Dominic Riley


Dark Archives: A Librarian’s Investigation into the Science and History of Books Bound in Human Skin. Full leather binding using linen thread with cushioned boards, brown goatskin, with light brown goatskin joints and doublures, light brown pigskin flyleaves, edges decorated with acrylic, silk-sewn headbands, tooled in silver and glow-in-the dark foil on cover and doublures; protective clamshell box with suedelle pads, title label tooled blind on box spine label in the boustrophedon style (as the ox turns).

Dominic offered a short and long artist statement…both were wonderful and included here: 

Short statement

“This is a puzzle book, that is, both Megan’s work and mine. The human figures on the covers are the well-known image of the chalk outline of the CSI dead body. They are cut up in the manner of animal butchery. The cryptic lines at top conceal the title. Whilst most of the tooling is done with silver, the bodies’ outline and the individual letters of the title are tooled with glow-in-the-dark foil. On the doublures, the figures slip down the boards, while the title is tooled again, this time backwards on the leather, which is revealed right-reading on the suede. The box spine title is a further puzzle to be solved.”

Long statement

 I have known about human skin bindings for years, and so was delighted but not surprised that someone had finally gotten around to researching and writing about them. That it was Megan Rosenbloom who took on the challenge is a gift to all serious bibliophiles and historians of the book. With her combined expertise as a medical historian and special collections librarian, coupled with her insatiable curiosity and flawless writing style, she lays the stories out beautifully. 

 She is inquisitive but not prurient, forensic in pursuit of her subjects whilst remaining respectful of the ‘victims’, and even remains measured in her judgement of the perpetrators of the ‘crimes’. Her approach, and style, reminded me of that of my favourite science writer – and favourite cousin – Mary Roach, who, incidentally, played a part in getting us together.

 I knew from the outset that I would depict human forms on the cover and somehow hide the title somewhere within. But before that comes the title/author label on the box, which is tooled into blood red leather in the boustrophedon style (from the Greek: as the ox turns (when ploughing), a nice bit of ancient cryptic writing to set the scene).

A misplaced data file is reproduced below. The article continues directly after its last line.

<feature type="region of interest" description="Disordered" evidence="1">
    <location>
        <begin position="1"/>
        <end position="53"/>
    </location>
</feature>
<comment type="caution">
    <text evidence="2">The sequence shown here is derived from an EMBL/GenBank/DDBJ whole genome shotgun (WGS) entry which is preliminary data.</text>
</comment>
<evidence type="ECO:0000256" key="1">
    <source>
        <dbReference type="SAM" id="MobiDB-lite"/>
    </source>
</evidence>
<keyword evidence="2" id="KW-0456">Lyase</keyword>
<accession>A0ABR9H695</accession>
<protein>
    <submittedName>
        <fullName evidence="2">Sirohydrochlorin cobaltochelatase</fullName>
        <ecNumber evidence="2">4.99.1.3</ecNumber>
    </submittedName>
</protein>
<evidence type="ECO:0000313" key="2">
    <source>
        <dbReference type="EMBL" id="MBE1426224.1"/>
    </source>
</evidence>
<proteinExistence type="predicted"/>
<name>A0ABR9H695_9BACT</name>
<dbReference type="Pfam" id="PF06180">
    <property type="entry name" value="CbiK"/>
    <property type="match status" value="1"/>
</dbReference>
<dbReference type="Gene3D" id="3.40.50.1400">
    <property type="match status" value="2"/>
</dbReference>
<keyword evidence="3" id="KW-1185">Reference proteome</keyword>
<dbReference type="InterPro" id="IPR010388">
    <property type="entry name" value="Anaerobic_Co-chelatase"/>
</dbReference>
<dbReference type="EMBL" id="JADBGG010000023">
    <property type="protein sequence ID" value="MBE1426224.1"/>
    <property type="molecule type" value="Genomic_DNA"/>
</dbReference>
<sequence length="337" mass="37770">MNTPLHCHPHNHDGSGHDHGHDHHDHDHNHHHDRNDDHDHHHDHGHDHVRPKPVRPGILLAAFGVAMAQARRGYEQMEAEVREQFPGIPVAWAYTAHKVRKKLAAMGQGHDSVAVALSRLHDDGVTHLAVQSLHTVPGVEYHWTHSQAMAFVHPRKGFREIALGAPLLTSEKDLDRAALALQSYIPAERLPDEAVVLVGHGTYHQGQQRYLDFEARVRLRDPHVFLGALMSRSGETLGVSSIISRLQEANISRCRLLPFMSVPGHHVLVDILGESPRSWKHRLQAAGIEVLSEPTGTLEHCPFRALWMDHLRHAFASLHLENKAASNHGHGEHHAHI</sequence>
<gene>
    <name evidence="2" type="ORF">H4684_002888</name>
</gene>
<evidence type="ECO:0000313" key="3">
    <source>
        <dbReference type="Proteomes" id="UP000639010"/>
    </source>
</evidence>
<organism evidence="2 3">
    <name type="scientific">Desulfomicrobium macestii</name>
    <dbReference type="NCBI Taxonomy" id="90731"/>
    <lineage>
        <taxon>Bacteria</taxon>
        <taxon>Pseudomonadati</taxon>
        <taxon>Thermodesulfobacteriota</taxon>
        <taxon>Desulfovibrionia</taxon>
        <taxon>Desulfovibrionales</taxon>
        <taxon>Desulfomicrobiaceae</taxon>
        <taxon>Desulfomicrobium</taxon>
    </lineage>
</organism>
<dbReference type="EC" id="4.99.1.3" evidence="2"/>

When it came to the cover, I first drew upon that most familiar image: the chalk outline of the dead body, known to all viewers of CSI dramas. When I discovered that these are not actually used in real life, but are merely a devise employed in the crime writers’ imagination, it only persuaded me more that it was the right choice.

 I also thought it would be a macabre irony to slice up the bodies in the style of traditional butchery, and so the ‘murdered and dissected’ human imagery was complete (especially apt given that many bodies snatched for the anatomists also provided the binders with their raw material).

Megan’s Dark Archives is a puzzle book: a trawl through history and the archives, with her trusty scientists at her side, as she sets out to prove – or disprove – the identity of the bindings’ covers. So my binding had to deliver the news – the title – also encrypted in puzzle form. And so the lines which come off the bodies become a seemingly disordered matrix in which are hidden the letters of the title. You can pick them out if you know they are there, but a further puzzle/trick awaits you — the glow in the dark. Exposing the cover to bright lights for a minute or two, and then turning off the lights in a dark room, reveals the bodies and the title shining out. This is meant to be a little fun for the reader as well as a serious reference to Megan’s work — shedding light on the darkness of anthropodermics.

 The last treat is on the doublures, where, as the bodies slip down the boards, the title is tooled in blind, but backwards. These impressions are off-set into the suede flyleaves, where they become legible once more. 

 The edge of the textblock is painted with red acrylic and the reference should be obvious (although, again, the truth contradicts the art, as a dead body doesn’t bleed. But the metaphor still stands, as I do not deal in truth but in drama.)

 As in all my bindings, I like to deploy poetry rather than prose, since poetry invites the reader to do a little work in order to understand the narrative. I also strive to deliver a visual punch, which is to say, a little bit of shock, and a little bit of fun. After all, this is what life, and art, are mostly made up of.” [artist statement] (#10815)
[On loan from a private collection.]

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 Posted by at 5:43 pm
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